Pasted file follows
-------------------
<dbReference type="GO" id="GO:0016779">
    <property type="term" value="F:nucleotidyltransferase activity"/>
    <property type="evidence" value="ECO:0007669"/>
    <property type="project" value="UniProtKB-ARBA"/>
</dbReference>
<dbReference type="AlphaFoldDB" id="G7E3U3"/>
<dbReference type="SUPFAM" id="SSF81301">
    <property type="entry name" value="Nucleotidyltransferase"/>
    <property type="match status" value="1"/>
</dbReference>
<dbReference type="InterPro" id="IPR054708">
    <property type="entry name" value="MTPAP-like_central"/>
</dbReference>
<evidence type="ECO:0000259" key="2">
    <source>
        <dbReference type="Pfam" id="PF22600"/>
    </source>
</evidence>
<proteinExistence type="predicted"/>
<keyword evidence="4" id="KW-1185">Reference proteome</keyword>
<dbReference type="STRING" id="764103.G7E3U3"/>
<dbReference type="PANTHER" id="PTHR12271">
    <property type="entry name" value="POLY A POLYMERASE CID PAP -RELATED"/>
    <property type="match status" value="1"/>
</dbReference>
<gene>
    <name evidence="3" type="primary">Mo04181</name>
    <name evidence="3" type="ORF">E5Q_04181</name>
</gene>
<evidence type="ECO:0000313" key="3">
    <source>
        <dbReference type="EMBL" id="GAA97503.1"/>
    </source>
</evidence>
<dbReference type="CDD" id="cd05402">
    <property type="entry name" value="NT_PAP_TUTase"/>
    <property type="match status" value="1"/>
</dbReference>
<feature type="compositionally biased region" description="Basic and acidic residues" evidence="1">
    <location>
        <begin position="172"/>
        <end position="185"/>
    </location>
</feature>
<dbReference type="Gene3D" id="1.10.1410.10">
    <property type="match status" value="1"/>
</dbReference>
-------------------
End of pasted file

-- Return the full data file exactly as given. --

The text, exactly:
<dbReference type="GO" id="GO:0016779">
    <property type="term" value="F:nucleotidyltransferase activity"/>
    <property type="evidence" value="ECO:0007669"/>
    <property type="project" value="UniProtKB-ARBA"/>
</dbReference>
<dbReference type="AlphaFoldDB" id="G7E3U3"/>
<dbReference type="SUPFAM" id="SSF81301">
    <property type="entry name" value="Nucleotidyltransferase"/>
    <property type="match status" value="1"/>
</dbReference>
<dbReference type="InterPro" id="IPR054708">
    <property type="entry name" value="MTPAP-like_central"/>
</dbReference>
<evidence type="ECO:0000259" key="2">
    <source>
        <dbReference type="Pfam" id="PF22600"/>
    </source>
</evidence>
<proteinExistence type="predicted"/>
<keyword evidence="4" id="KW-1185">Reference proteome</keyword>
<dbReference type="STRING" id="764103.G7E3U3"/>
<dbReference type="PANTHER" id="PTHR12271">
    <property type="entry name" value="POLY A POLYMERASE CID PAP -RELATED"/>
    <property type="match status" value="1"/>
</dbReference>
<gene>
    <name evidence="3" type="primary">Mo04181</name>
    <name evidence="3" type="ORF">E5Q_04181</name>
</gene>
<evidence type="ECO:0000313" key="3">
    <source>
        <dbReference type="EMBL" id="GAA97503.1"/>
    </source>
</evidence>
<dbReference type="CDD" id="cd05402">
    <property type="entry name" value="NT_PAP_TUTase"/>
    <property type="match status" value="1"/>
</dbReference>
<feature type="compositionally biased region" description="Basic and acidic residues" evidence="1">
    <location>
        <begin position="172"/>
        <end position="185"/>
    </location>
</feature>
<dbReference type="Gene3D" id="1.10.1410.10">
    <property type="match status" value="1"/>
</dbReference>